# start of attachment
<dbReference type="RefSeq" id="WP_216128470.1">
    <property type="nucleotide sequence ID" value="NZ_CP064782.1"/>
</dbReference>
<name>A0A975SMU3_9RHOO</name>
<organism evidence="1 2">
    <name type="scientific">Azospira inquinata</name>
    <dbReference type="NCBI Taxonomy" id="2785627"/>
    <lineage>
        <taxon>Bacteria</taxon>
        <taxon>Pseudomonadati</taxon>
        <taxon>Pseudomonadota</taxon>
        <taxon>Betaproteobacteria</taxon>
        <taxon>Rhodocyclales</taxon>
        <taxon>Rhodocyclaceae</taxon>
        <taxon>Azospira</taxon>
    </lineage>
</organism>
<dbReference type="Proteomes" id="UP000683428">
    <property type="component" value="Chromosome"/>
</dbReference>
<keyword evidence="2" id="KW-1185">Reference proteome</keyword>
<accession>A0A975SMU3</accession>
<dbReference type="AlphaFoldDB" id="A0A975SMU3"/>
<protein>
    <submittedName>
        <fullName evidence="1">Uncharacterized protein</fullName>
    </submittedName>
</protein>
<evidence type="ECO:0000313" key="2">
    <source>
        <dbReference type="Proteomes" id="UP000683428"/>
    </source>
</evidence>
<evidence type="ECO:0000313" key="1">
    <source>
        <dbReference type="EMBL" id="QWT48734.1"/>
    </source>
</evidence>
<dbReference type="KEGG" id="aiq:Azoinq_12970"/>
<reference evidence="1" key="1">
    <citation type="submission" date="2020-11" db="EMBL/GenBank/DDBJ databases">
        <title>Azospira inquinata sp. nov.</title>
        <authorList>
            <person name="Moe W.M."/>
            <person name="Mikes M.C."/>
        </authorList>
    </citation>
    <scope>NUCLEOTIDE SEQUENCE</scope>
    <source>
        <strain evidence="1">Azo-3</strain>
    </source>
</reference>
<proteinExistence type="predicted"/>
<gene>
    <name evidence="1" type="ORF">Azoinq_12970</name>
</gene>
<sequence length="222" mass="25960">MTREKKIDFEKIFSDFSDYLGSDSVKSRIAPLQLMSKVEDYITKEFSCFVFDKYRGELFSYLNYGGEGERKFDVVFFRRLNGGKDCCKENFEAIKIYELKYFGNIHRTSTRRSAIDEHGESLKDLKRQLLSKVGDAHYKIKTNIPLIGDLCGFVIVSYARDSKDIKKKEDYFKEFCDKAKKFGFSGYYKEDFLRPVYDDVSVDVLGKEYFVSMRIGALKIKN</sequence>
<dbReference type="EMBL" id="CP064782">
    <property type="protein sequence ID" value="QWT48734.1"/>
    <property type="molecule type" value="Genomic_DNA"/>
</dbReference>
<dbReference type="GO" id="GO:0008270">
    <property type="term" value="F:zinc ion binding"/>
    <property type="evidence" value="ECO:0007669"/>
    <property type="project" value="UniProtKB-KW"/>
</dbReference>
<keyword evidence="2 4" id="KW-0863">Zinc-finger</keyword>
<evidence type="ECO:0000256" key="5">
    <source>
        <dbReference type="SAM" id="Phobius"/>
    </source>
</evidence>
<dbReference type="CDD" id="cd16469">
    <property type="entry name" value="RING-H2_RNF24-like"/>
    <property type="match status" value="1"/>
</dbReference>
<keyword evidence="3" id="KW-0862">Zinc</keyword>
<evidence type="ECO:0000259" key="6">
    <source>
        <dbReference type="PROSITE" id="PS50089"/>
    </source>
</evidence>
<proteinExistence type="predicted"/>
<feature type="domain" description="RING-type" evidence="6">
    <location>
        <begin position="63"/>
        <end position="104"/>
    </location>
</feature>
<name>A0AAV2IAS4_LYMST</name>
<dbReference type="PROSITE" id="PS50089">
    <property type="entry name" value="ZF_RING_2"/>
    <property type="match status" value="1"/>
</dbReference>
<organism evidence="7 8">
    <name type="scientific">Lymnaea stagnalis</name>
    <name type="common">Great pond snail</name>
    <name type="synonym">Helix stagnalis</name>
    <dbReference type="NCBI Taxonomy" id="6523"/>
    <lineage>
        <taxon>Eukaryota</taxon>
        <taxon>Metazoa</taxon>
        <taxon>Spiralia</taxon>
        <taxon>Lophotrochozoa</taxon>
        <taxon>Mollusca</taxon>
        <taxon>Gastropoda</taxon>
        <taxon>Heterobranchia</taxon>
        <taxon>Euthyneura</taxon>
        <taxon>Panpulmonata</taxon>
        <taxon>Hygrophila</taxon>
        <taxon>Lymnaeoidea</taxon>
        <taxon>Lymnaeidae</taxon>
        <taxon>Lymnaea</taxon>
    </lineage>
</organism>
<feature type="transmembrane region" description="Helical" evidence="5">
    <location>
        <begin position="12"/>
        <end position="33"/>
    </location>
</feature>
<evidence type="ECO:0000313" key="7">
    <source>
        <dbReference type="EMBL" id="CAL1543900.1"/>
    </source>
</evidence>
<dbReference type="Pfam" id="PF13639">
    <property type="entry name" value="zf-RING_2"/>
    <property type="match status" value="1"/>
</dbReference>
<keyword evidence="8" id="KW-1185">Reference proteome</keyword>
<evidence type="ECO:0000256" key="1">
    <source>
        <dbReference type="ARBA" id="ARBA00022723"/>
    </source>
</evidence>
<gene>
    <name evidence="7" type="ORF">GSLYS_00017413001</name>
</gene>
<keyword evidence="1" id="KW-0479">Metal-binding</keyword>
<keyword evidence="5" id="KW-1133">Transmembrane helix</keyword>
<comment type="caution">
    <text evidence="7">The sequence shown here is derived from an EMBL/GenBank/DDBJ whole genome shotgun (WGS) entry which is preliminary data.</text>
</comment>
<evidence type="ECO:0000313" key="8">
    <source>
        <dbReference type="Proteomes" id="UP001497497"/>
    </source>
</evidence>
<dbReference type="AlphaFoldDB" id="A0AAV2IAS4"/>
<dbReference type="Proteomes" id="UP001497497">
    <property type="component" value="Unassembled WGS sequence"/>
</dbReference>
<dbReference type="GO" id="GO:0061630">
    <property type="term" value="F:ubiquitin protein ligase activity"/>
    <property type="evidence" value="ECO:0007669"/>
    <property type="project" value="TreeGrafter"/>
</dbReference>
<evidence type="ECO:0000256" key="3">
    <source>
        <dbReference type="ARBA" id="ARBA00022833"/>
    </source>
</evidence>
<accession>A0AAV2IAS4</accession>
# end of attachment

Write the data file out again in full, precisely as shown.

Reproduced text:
<dbReference type="RefSeq" id="WP_216128470.1">
    <property type="nucleotide sequence ID" value="NZ_CP064782.1"/>
</dbReference>
<name>A0A975SMU3_9RHOO</name>
<organism evidence="1 2">
    <name type="scientific">Azospira inquinata</name>
    <dbReference type="NCBI Taxonomy" id="2785627"/>
    <lineage>
        <taxon>Bacteria</taxon>
        <taxon>Pseudomonadati</taxon>
        <taxon>Pseudomonadota</taxon>
        <taxon>Betaproteobacteria</taxon>
        <taxon>Rhodocyclales</taxon>
        <taxon>Rhodocyclaceae</taxon>
        <taxon>Azospira</taxon>
    </lineage>
</organism>
<dbReference type="Proteomes" id="UP000683428">
    <property type="component" value="Chromosome"/>
</dbReference>
<keyword evidence="2" id="KW-1185">Reference proteome</keyword>
<accession>A0A975SMU3</accession>
<dbReference type="AlphaFoldDB" id="A0A975SMU3"/>
<protein>
    <submittedName>
        <fullName evidence="1">Uncharacterized protein</fullName>
    </submittedName>
</protein>
<evidence type="ECO:0000313" key="2">
    <source>
        <dbReference type="Proteomes" id="UP000683428"/>
    </source>
</evidence>
<evidence type="ECO:0000313" key="1">
    <source>
        <dbReference type="EMBL" id="QWT48734.1"/>
    </source>
</evidence>
<dbReference type="KEGG" id="aiq:Azoinq_12970"/>
<reference evidence="1" key="1">
    <citation type="submission" date="2020-11" db="EMBL/GenBank/DDBJ databases">
        <title>Azospira inquinata sp. nov.</title>
        <authorList>
            <person name="Moe W.M."/>
            <person name="Mikes M.C."/>
        </authorList>
    </citation>
    <scope>NUCLEOTIDE SEQUENCE</scope>
    <source>
        <strain evidence="1">Azo-3</strain>
    </source>
</reference>
<proteinExistence type="predicted"/>
<gene>
    <name evidence="1" type="ORF">Azoinq_12970</name>
</gene>
<sequence length="222" mass="25960">MTREKKIDFEKIFSDFSDYLGSDSVKSRIAPLQLMSKVEDYITKEFSCFVFDKYRGELFSYLNYGGEGERKFDVVFFRRLNGGKDCCKENFEAIKIYELKYFGNIHRTSTRRSAIDEHGESLKDLKRQLLSKVGDAHYKIKTNIPLIGDLCGFVIVSYARDSKDIKKKEDYFKEFCDKAKKFGFSGYYKEDFLRPVYDDVSVDVLGKEYFVSMRIGALKIKN</sequence>
<dbReference type="EMBL" id="CP064782">
    <property type="protein sequence ID" value="QWT48734.1"/>
    <property type="molecule type" value="Genomic_DNA"/>
</dbReference>
<dbReference type="GO" id="GO:0008270">
    <property type="term" value="F:zinc ion binding"/>
    <property type="evidence" value="ECO:0007669"/>
    <property type="project" value="UniProtKB-KW"/>
</dbReference>
<keyword evidence="2 4" id="KW-0863">Zinc-finger</keyword>
<evidence type="ECO:0000256" key="5">
    <source>
        <dbReference type="SAM" id="Phobius"/>
    </source>
</evidence>
<dbReference type="CDD" id="cd16469">
    <property type="entry name" value="RING-H2_RNF24-like"/>
    <property type="match status" value="1"/>
</dbReference>
<keyword evidence="3" id="KW-0862">Zinc</keyword>
<evidence type="ECO:0000259" key="6">
    <source>
        <dbReference type="PROSITE" id="PS50089"/>
    </source>
</evidence>
<proteinExistence type="predicted"/>
<feature type="domain" description="RING-type" evidence="6">
    <location>
        <begin position="63"/>
        <end position="104"/>
    </location>
</feature>
<name>A0AAV2IAS4_LYMST</name>
<dbReference type="PROSITE" id="PS50089">
    <property type="entry name" value="ZF_RING_2"/>
    <property type="match status" value="1"/>
</dbReference>
<organism evidence="7 8">
    <name type="scientific">Lymnaea stagnalis</name>
    <name type="common">Great pond snail</name>
    <name type="synonym">Helix stagnalis</name>
    <dbReference type="NCBI Taxonomy" id="6523"/>
    <lineage>
        <taxon>Eukaryota</taxon>
        <taxon>Metazoa</taxon>
        <taxon>Spiralia</taxon>
        <taxon>Lophotrochozoa</taxon>
        <taxon>Mollusca</taxon>
        <taxon>Gastropoda</taxon>
        <taxon>Heterobranchia</taxon>
        <taxon>Euthyneura</taxon>
        <taxon>Panpulmonata</taxon>
        <taxon>Hygrophila</taxon>
        <taxon>Lymnaeoidea</taxon>
        <taxon>Lymnaeidae</taxon>
        <taxon>Lymnaea</taxon>
    </lineage>
</organism>
<feature type="transmembrane region" description="Helical" evidence="5">
    <location>
        <begin position="12"/>
        <end position="33"/>
    </location>
</feature>
<evidence type="ECO:0000313" key="7">
    <source>
        <dbReference type="EMBL" id="CAL1543900.1"/>
    </source>
</evidence>
<dbReference type="Pfam" id="PF13639">
    <property type="entry name" value="zf-RING_2"/>
    <property type="match status" value="1"/>
</dbReference>
<keyword evidence="8" id="KW-1185">Reference proteome</keyword>
<evidence type="ECO:0000256" key="1">
    <source>
        <dbReference type="ARBA" id="ARBA00022723"/>
    </source>
</evidence>
<gene>
    <name evidence="7" type="ORF">GSLYS_00017413001</name>
</gene>
<keyword evidence="1" id="KW-0479">Metal-binding</keyword>
<keyword evidence="5" id="KW-1133">Transmembrane helix</keyword>
<comment type="caution">
    <text evidence="7">The sequence shown here is derived from an EMBL/GenBank/DDBJ whole genome shotgun (WGS) entry which is preliminary data.</text>
</comment>
<evidence type="ECO:0000313" key="8">
    <source>
        <dbReference type="Proteomes" id="UP001497497"/>
    </source>
</evidence>
<dbReference type="AlphaFoldDB" id="A0AAV2IAS4"/>
<dbReference type="Proteomes" id="UP001497497">
    <property type="component" value="Unassembled WGS sequence"/>
</dbReference>
<dbReference type="GO" id="GO:0061630">
    <property type="term" value="F:ubiquitin protein ligase activity"/>
    <property type="evidence" value="ECO:0007669"/>
    <property type="project" value="TreeGrafter"/>
</dbReference>
<evidence type="ECO:0000256" key="3">
    <source>
        <dbReference type="ARBA" id="ARBA00022833"/>
    </source>
</evidence>
<accession>A0AAV2IAS4</accession>